Motherhood Rescheduled: Why Women Freeze Their Eggs and Why You Should Too

Motherhood Rescheduled

Sarah Elizabeth Richards is an award-winning, New York City-based journalist, and the author of ‘Motherhood Rescheduled’. She has also written many articles about Social Egg Freezing and the preservation of fertility.

In this insightful article posted on The Wall Street Journal, Sarah shares about this “baby insurance” in the form of egg freezing she underwent between the age of 36 to 38.

In the article, she explores some of the benefits of egg freezing:

1) Removes the “punishing pressure to seek a new mate and helped [her] find love again at age 42”

2) Avoids ‘buzz kill on dates when you feel compelled to ask the guy sitting across from you, clutching his craft beer, “So do you think you might want kids someday?” ‘

3) Offers peace of mind that “babies born from frozen eggs… had no more risk of birth defects than those conceived naturally”

4) Rather than causing women to put baby and dating plans on hold, egg freezing involves an investment of “time, energy and money… The combination puts the issue front and center and makes you commit to your goals”.

5) Allows one to be “more relaxed” in a relationship instead of being pressured by a ticking biological clock.

6)  Makes women more open to using science to explore alternate routes to creating their families. One woman decided to stop waiting for the right man at the right moment and explored using donor sperm to have a baby on her own, using her frozen eggs. Some other women began the egg-freezing process because they were opposed to using donor eggs. However when their own eggs failed, they turned to donor eggs as a last resort.

7) Gives career women “options for fitting a family into their work lives”

And over at, women share about their egg freezing journeys. For one, Wendy froze her eggs at age 42 and here is her advice to women who are considering egg freezing:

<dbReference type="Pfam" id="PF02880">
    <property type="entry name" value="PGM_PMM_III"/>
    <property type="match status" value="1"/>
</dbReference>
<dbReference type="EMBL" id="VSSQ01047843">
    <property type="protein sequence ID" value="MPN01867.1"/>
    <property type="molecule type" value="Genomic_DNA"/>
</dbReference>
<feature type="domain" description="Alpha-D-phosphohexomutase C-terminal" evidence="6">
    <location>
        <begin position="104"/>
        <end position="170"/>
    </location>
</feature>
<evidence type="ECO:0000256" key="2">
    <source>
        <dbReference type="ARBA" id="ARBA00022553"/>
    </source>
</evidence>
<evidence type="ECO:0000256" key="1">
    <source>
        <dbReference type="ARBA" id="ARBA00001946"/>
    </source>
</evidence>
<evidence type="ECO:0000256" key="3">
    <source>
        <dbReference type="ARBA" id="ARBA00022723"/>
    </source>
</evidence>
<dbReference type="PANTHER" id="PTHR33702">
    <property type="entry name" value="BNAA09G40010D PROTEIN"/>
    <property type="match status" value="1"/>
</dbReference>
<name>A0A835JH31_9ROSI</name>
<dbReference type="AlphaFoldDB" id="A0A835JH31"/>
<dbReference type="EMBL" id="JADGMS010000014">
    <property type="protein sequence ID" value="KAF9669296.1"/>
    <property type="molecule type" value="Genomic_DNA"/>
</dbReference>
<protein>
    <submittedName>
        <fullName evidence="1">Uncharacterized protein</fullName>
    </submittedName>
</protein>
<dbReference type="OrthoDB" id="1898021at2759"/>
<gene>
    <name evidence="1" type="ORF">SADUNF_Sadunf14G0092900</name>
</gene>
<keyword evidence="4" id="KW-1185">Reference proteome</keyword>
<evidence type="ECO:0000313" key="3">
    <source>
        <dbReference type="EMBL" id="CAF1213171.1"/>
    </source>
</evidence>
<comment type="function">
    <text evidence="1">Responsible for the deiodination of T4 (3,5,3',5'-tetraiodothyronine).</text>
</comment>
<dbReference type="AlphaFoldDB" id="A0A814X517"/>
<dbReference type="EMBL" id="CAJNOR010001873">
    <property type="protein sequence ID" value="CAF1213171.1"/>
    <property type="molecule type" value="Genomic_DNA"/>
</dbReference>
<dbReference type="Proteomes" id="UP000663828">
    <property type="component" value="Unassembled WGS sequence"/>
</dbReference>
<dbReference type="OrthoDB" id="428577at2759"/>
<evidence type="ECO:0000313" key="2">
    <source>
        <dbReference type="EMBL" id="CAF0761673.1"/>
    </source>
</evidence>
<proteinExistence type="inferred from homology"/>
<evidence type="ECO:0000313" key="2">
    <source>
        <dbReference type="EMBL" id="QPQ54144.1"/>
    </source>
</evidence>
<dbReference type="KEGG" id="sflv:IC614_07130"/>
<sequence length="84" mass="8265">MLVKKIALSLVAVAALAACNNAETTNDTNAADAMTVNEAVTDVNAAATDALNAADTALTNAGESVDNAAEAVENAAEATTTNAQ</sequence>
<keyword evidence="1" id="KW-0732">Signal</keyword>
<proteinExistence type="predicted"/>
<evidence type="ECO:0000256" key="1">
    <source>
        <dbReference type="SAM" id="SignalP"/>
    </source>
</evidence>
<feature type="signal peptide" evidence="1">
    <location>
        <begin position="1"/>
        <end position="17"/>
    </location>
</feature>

“I still have no regrets. I know younger is better. But, I achieved amazing results and I only have one ovary. They told me going into this I would likely get no more than 5 eggs. I ended up getting 16 eggs, 15 were viable for freezing! I would encourage women to freeze their eggs at a younger age than I did. Age will have an impact on the quality of your eggs and your overall success rate. I had one fertility clinic even turn me down, because of my age. They didn’t even examine me. They said that they did not accept patients over 40.

Egg Freezing is the best thing I have every done. I know that there are no guarantees, but I’m so thankful to be able to empower myself and ultimately not give up on my ability to choose to start a family with a partner.”

Other related articles:

1) On the Huffington Post is an article about how IVF pregnancy rates using frozen eggs are comparable to IVF using fresh eggs. The article also notes that if you are in your 20s, you have a high chance of getting pregnant naturally, and do not need to freeze your eggs.

2) CNN interviews Dr Jeffrey Steinberg on egg freezing HERE.


Consider egg freezing if you are in your 30s or early 40s, have not met Mr Right yet or want to focus on your career first, but you know you want to have kids in future. I have also put together another blogpost about 5 Things You Need To Know About Social Egg Freezing.

Should you have any questions, you may like to contact fertility specialist, Dr. Charles M P Lim, at